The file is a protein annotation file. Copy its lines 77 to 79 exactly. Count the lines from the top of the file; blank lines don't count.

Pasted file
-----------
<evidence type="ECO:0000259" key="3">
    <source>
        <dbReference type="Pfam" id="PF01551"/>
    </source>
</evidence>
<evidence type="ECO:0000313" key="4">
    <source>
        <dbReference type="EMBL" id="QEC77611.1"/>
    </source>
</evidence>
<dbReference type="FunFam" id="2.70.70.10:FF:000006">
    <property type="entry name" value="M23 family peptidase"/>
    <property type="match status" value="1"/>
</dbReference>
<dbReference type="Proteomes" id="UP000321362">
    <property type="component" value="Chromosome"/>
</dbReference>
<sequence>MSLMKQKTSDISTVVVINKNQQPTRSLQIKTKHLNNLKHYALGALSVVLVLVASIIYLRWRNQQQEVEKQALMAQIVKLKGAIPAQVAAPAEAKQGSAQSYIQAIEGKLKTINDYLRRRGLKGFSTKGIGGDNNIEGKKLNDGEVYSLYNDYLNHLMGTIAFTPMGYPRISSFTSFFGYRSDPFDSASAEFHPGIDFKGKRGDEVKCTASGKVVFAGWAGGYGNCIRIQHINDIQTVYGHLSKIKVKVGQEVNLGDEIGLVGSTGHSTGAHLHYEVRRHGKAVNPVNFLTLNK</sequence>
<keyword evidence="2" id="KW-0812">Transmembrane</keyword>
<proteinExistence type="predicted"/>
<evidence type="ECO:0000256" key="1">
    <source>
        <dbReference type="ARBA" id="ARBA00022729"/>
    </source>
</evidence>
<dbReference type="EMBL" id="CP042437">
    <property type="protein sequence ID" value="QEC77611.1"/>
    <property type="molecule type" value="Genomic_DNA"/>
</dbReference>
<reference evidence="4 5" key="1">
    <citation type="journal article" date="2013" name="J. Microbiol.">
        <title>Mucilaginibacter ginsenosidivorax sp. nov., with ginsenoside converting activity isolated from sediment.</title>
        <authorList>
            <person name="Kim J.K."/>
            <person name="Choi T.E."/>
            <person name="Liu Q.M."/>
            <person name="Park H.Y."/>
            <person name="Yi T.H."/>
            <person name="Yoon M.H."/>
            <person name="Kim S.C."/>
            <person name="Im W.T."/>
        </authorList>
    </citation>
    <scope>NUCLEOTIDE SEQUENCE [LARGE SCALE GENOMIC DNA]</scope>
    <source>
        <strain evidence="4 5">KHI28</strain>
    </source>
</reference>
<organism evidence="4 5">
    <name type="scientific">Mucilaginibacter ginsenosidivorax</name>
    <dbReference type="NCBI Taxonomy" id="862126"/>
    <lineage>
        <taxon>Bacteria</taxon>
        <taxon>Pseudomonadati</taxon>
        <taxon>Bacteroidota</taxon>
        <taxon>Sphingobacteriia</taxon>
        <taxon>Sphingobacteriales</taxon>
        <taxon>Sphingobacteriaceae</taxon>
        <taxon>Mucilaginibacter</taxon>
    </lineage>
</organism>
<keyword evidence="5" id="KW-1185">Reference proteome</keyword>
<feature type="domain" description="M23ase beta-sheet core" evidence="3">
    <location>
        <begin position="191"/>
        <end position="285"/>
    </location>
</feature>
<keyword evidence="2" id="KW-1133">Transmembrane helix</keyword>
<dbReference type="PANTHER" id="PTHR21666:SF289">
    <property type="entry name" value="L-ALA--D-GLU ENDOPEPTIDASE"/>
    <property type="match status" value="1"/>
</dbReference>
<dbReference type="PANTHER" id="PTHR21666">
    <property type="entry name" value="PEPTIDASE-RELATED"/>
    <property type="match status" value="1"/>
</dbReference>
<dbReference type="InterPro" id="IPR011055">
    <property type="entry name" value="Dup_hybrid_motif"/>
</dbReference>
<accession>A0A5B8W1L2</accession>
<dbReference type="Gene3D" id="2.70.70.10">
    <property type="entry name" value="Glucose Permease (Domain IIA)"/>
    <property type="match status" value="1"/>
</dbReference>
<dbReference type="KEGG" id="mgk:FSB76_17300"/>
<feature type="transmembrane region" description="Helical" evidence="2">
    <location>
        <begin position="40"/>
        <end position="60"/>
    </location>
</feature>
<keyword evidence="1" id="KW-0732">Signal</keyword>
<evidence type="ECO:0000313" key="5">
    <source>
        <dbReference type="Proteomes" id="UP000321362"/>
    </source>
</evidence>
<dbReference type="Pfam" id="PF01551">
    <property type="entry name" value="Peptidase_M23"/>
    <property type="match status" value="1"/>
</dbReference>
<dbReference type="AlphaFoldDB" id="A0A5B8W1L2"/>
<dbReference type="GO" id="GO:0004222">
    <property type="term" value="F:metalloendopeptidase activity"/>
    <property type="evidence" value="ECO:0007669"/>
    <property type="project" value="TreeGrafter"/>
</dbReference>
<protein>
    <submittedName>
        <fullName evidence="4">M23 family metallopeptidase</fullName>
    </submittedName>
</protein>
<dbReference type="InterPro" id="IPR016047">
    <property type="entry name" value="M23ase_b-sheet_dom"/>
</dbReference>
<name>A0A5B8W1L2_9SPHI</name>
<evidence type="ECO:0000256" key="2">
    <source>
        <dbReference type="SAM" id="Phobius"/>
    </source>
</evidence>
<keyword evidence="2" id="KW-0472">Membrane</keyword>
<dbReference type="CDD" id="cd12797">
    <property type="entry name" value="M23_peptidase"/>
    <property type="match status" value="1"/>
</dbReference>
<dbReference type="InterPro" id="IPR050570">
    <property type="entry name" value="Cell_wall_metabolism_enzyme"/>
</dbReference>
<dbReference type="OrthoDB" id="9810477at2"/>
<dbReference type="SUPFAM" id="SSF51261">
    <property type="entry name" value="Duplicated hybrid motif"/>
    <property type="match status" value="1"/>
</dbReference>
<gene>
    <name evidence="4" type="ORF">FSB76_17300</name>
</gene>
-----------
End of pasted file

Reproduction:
</dbReference>
<dbReference type="InterPro" id="IPR011055">
    <property type="entry name" value="Dup_hybrid_motif"/>